I also ordered two months of News In Slow French. I’m actually considering just subscribing to that for a year. Or more. It has a lot more international news than my local news media outlets give me.

My trip was huge and I want to document as much as I can, so I am writing a separate post for each day with lots of pictures. I won’t be able to actually post all of them. I took over 700 pictures. A good number of photos will be in each post.

 

Goals

I have two slightly different sets of goals. “Local goals” and “worldly goals.” The local goals are things that I need to either do to myself or can do in my area. The worldly goals are bigger or more expensive to achieve. In the past three weeks, I hit two local goals and one worldly goal.

I was able to finally walk around my block now that the weather has gotten friendlier. My block is pretty big. It is about the size of three blocks all together. In October, I was barely able to walk to the corner and back. This small feat was a big deal for me. April 2, I walked to the top of Garfield Hill. Garfield Hill is a part of the road that goes from 19th (at the base) to 27th (at the top), so it is a decent few blocks to walk. Especially if you are walking up a 17% grade.

Garfield Hill

The view from the top is really nice. I always forget how pretty it is up here. On a really nice day, you can see mountains in that direction.

The view from the top of Garfield Hill.

I had a lot of trouble trying to get a good picture of just what this hill looks like. It is daunting no matter if you are at the top of it or at the bottom. My kids always do the roller coaster “wheeeeeee” when we drive down it. I didn’t drive up or down it at all while we had snow and ice.

Garfield Hill from the top.

Garfield Hill from the bottom.

My walk ended with me looking goofy while admiring this willow tree’s flowers. They were so lovely.


The Worldly Goal that I hit was seeing the Pacific. I hiked so much that I could probably say that I hiked Badger Mountain, but I want to actually do that before I cross it out. It was a pretty amazing trip and I will be forever thankful to Abigail for setting it up. We saw a ton of sea lions, a mama gray whale and her calf, weird tentacles on the beach, sunset over the ocean, and a few really neat geological formations.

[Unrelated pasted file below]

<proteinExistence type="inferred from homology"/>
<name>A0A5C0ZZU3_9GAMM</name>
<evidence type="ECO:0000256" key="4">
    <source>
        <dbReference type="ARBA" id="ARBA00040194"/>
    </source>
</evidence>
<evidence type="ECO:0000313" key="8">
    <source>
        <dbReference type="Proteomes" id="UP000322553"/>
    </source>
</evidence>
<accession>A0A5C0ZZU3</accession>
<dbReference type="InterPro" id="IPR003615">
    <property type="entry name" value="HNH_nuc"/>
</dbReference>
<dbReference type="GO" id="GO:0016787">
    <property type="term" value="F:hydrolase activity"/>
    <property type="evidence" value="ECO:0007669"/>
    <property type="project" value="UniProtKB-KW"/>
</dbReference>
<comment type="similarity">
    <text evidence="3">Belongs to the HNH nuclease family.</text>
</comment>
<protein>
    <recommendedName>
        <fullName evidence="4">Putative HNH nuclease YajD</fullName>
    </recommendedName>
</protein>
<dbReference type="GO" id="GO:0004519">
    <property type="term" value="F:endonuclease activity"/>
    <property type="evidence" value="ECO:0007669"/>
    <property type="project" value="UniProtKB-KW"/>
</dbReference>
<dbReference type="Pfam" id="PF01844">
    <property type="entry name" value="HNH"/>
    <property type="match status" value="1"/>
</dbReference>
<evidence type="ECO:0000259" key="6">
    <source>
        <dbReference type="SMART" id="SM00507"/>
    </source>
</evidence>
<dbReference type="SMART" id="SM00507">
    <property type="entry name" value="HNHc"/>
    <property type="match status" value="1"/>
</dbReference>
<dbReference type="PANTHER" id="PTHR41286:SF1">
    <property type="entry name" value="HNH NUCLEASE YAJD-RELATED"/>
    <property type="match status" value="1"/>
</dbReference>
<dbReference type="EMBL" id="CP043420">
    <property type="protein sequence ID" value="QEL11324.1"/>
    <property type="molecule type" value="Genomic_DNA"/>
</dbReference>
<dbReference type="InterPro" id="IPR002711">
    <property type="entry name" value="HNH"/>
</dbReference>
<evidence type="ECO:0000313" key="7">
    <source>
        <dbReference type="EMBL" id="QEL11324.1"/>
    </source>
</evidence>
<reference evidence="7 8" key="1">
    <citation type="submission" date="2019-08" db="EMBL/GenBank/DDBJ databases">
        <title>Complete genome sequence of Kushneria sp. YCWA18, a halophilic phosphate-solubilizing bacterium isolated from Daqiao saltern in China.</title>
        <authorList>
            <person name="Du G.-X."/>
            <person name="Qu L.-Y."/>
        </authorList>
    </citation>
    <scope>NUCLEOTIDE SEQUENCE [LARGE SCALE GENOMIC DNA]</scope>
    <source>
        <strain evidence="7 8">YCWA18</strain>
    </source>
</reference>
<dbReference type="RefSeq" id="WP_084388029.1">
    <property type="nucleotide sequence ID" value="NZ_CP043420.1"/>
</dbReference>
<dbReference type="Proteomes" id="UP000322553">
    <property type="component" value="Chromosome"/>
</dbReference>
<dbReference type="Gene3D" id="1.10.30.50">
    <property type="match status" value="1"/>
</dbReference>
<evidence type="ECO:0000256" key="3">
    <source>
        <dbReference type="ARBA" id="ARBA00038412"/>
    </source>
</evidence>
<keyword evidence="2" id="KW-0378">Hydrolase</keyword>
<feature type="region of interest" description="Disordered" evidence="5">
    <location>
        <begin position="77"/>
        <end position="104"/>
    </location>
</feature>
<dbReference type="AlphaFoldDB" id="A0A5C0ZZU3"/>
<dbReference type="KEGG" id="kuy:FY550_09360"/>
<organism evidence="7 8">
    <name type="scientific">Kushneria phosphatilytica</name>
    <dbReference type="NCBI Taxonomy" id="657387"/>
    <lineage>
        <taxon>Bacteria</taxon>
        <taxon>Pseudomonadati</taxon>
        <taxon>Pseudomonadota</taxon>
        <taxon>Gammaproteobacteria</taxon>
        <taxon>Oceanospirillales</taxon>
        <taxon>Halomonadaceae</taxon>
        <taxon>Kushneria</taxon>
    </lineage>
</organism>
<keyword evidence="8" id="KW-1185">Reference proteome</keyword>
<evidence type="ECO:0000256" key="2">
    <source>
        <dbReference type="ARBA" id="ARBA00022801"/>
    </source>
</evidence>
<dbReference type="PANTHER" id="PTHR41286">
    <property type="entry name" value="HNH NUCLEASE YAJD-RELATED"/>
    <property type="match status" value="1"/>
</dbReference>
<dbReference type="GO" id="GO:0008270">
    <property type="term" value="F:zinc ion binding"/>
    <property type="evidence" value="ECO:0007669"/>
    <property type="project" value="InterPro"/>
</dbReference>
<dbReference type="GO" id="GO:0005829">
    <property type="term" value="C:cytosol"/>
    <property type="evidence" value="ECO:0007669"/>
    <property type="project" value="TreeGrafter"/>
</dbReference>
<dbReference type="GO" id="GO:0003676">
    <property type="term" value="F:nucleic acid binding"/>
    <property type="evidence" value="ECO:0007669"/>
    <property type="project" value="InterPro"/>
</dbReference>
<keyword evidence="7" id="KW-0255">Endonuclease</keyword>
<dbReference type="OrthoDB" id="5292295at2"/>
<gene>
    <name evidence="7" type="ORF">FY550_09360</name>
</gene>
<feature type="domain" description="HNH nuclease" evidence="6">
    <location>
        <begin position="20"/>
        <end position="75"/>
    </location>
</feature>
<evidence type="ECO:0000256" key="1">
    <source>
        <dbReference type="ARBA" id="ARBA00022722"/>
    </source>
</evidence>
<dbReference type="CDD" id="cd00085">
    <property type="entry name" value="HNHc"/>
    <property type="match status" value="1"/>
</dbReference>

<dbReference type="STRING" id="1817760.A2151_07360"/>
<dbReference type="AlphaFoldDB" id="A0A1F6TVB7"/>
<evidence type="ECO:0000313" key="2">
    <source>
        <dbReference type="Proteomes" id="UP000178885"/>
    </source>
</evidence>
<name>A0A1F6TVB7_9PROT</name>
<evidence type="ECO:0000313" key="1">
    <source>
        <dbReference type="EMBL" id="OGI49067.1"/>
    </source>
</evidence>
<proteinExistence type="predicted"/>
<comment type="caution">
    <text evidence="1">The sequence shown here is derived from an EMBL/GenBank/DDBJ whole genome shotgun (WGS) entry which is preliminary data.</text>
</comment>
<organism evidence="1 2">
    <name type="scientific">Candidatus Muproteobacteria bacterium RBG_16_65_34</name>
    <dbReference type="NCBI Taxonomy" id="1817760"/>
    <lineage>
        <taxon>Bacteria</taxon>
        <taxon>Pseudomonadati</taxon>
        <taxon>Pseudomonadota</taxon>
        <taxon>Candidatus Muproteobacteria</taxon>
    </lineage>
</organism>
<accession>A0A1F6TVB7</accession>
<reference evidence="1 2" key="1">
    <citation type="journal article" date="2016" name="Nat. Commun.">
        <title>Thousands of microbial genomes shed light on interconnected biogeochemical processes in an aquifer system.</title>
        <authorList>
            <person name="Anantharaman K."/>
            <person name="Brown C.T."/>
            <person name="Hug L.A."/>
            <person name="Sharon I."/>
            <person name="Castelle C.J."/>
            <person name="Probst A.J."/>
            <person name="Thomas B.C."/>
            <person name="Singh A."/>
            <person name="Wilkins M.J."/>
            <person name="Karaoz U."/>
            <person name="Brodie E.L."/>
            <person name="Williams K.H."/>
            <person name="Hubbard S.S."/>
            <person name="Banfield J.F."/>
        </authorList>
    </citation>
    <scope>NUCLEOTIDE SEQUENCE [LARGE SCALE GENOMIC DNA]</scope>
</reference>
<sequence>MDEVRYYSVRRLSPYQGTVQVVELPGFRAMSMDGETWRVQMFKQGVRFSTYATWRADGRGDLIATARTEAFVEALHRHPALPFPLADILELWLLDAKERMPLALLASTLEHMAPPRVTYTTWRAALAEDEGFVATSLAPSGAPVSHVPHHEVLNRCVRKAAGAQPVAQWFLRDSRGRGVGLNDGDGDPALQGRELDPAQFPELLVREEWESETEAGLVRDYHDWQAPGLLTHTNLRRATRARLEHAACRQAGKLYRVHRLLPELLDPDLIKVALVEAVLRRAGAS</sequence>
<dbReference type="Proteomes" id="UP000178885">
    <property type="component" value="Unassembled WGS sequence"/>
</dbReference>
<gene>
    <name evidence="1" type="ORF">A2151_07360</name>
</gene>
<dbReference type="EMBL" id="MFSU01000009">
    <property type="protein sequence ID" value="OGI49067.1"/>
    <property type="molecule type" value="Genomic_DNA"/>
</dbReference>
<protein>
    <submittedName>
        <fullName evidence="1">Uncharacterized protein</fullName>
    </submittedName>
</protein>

My first view of the Pacific. We were still driving to our cabin.

It was misty like this for almost our entire drive to the Oregon coast.

The Shelley Cabin. Our little home for a few days. It has a path down to the beach.

We had an amazing, sunny day. We took the Hobbit Trail to the beach.

There were a few of the tentacle-like things on the beach. I suspect they are actually some form of sea weed.

Picture from a viewpoint. This is the same viewpoint from which we saw hundreds of sea lions and a gray whale with her baby.

Hundreds of sea lions.

A couple of sunset pictures. That day was so beautiful and perfect.

These are pictures taken from our private beach access.

Sunset.

Sea lions inside of the Sea Lion Caves.

A view from inside of the Sea Lion Caves.

My final picture of the Pacific before we drove away from the cabin.

We stayed in a lovely little cabin between Yachats, OR and Florence, OR. If you ever need to rent a cabin in this area, I highly recommend searching for The Shelley Cabin. The Pacific was everything I thought it would be and more. It is definitely more powerful than the gentler (sort of) Atlantic where I grew up in Florida. It was very chilly out, so I did not even try to dip a toe into the water. I just can’t handle cold the way that I used to. All in all, a wonderful trip.

Oh – on our one sunny day, Abigail made me dress up and we had a photo shoot:

A Last Unicorn theme

Unfortunately, the horn broke.